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I know tons of such questions are already here on SO, but my question is slightly different than questions that already exist.

Scenario: Database has ApptDt column of type DateTime, with values in format "yyyy-mm-dd hh:mm:ss". I am from India and dates are passed in European Format, "dd-mm-yyyy". So every time I am getting this error:

The Conversion of a Varchar Datatype to a datetime results in an out of range value

Sample Query 1:

  Declare @EffectiveDt as varchar(29)
  Set @EffectiveDt = '27/07/2013'
  print Convert(DateTime,@EffectiveDt,102) // throws above error 

Sample Query 2:

Declare @EffectiveDt as varchar(29)
Set @EffectiveDt = '07/27/2013'    
print Convert(DateTime,@EffectiveDt,104) // throws above error too


  1. The two formats are valid and conversions are allowed in T-Sql; why are such errors thrown?

  2. Are there any generic functions or scenarios to hold such to-and-from conversions inside SQL?

share|improve this question
CONVERT is supposed to be used to convert from datetime to various char/varchar formats. The second parameter of CONVERT must be of type datetime. –  cars10 Jul 30 '13 at 14:16
@cars10 AFAIK Convert() Converts an expression of one data type to another in SQL Server . –  Amit Ranjan Jul 30 '13 at 14:17
Also as a side note dd-mm-yyyy and dd/mm/yyyy are not the same, and your datetime column doesn't have any "format" - the format you're talking about is how Management Studio displays the data to you, but it is NOT how it is stored internally. –  Aaron Bertrand Jul 30 '13 at 14:21
If you've read many of the questions/comments/answers, you should have seen plenty of times people pointing out that datetime columns don't have a format (as I now note that Aaron is pointing out here also) –  Damien_The_Unbeliever Jul 30 '13 at 14:26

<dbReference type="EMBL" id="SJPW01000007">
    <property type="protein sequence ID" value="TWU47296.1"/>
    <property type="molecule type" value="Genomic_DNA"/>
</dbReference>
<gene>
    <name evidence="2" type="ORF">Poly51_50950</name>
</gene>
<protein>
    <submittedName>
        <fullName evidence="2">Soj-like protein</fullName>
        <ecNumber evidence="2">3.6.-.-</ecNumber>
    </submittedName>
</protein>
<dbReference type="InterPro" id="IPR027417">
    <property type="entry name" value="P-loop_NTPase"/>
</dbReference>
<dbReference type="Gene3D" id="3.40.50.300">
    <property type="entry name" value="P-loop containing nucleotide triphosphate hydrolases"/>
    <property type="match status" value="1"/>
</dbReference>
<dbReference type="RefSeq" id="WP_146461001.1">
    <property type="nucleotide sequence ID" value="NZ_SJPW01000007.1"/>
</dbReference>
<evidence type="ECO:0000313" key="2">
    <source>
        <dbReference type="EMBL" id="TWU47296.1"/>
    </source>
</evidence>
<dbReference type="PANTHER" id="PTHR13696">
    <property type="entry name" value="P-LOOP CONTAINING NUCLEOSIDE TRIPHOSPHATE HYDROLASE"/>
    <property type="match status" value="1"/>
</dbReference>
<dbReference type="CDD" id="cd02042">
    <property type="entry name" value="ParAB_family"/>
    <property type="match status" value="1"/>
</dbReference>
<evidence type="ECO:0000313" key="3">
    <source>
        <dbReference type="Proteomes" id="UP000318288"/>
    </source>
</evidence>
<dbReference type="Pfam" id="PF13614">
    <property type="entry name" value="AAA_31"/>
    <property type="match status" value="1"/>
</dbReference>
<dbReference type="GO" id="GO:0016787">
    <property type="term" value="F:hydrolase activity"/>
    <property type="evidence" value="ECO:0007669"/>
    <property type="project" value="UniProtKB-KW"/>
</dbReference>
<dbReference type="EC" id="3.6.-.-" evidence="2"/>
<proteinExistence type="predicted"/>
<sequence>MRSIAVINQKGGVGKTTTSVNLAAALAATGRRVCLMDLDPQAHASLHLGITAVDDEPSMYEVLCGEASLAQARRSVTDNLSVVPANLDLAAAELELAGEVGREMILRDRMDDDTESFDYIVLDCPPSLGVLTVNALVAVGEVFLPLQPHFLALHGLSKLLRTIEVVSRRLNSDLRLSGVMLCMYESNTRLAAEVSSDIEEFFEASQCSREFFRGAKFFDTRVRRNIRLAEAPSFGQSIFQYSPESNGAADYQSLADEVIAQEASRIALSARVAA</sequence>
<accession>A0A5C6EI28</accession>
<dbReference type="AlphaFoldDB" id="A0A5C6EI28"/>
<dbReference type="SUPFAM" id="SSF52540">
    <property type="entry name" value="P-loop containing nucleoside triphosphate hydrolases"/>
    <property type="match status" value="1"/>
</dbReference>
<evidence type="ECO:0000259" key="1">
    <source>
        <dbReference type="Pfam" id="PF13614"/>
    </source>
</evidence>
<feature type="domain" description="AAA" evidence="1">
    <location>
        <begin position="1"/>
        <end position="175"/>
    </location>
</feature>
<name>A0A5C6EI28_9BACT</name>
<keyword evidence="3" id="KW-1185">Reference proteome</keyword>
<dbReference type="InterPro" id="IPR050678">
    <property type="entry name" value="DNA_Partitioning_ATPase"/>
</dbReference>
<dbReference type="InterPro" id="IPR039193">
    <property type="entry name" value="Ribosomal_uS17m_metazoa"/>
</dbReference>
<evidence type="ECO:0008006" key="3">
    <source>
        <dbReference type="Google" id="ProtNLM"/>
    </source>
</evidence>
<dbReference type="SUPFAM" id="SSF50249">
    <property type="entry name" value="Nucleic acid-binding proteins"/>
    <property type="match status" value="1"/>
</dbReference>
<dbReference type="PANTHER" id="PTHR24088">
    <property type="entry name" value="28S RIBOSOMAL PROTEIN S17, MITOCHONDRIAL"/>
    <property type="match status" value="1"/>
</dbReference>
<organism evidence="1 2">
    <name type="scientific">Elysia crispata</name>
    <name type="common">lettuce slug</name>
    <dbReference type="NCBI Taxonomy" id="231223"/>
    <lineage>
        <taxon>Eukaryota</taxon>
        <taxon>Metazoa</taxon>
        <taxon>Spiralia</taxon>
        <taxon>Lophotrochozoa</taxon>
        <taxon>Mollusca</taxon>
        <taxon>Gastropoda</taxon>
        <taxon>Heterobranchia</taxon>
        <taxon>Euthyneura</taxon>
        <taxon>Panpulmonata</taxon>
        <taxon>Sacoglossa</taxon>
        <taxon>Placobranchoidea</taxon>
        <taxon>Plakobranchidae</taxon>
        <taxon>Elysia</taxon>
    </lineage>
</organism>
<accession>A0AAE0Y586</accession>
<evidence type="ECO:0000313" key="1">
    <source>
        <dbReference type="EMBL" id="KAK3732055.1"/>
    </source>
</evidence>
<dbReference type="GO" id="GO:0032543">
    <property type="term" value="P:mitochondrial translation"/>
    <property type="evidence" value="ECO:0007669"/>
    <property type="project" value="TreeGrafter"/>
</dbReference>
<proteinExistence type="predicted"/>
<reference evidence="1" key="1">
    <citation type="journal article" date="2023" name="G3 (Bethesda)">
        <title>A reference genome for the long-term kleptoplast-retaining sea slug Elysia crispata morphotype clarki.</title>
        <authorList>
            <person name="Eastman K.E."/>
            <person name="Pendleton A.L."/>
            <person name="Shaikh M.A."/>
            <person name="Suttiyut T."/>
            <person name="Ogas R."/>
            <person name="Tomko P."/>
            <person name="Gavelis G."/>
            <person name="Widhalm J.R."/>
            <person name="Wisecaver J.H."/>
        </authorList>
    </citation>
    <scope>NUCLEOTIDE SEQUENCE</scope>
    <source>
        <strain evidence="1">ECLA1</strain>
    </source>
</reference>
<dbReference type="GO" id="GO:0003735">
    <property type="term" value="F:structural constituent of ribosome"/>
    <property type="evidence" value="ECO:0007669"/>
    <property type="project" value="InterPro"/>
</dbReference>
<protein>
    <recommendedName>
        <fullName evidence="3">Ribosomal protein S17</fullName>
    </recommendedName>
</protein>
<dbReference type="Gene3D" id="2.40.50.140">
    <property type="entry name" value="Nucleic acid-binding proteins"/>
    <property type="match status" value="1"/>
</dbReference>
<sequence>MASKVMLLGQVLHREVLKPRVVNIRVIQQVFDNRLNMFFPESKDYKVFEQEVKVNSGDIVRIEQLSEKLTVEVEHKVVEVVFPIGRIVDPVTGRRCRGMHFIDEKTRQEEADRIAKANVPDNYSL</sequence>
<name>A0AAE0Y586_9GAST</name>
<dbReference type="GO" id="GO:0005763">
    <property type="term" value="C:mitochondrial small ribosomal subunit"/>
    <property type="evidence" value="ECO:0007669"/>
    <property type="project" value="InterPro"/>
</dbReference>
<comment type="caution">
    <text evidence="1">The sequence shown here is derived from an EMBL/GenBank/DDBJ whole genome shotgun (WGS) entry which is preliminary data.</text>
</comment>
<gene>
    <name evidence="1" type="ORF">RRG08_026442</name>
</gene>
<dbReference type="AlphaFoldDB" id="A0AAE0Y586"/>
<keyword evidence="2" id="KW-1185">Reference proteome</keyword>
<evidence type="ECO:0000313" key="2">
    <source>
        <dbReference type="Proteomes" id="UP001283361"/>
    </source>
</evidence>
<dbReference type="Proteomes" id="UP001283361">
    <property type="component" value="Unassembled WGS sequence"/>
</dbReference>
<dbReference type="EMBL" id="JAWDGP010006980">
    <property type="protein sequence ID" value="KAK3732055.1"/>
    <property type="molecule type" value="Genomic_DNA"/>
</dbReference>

Also, if at all possible, avoid having the date in a string in the first place - where are you receiving this string from? –  Damien_The_Unbeliever Jul 30 '13 at 14:27

3 Answers 3

Change 102 to 104 (german format)

SELECT Convert(DateTime,@EffectiveDt,104)  


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thanks your solution worked. If I am right then Convert(DateTime,@EffectiveDt,104) requires @EffectiveDate in German format.. or This converts means you need to specify the type of format 102 or 103 or 104 and it will get converted to the SQL datetime time format. Convert cant be used to switch the formats... Am I ???? –  Amit Ranjan Jul 30 '13 at 14:27
@AmitRanjan: There's no universial auto convert function. So you should store DateTimes as DateTime and you should convert them to DateTime before they are passed to the database. –  Tim Schmelter Jul 30 '13 at 14:42

Just CAST it instead of trying to CONVERT it in a very specific culture:

share|improve this answer
nope, still the same error –  Amit Ranjan Jul 30 '13 at 14:23
CAST function is translated into CONVERT. More, for CAST isn't possible to define a style for conversion. –  Bogdan Sahlean Jul 31 '13 at 6:39

What you should be doing is NOT using regional formats like d/m/y or m/d/y in the first place. If you use an unambiguous string format like yyyymmdd then there will never be an issue and you don't have to find all kinds of crazy workarounds. Just format your dates in a clear and standard way in the first place.

Just because you're from India does not mean you have to use regional strings to represent dates. If you're letting people enter dates in free text (which is the only way I could explain you ended up with 07/27/2013, 27/07/2013 and 27-07-2013), stop doing that, or validate their input. If someone enters 05/06/2013, how are you going to know if they mean May 6th or June 5th? SQL Server can't tell either, and there is no magic way (like there is in Access) to force it to guess, and transpose the numbers if they aren't valid. That is actually pretty scary behavior.

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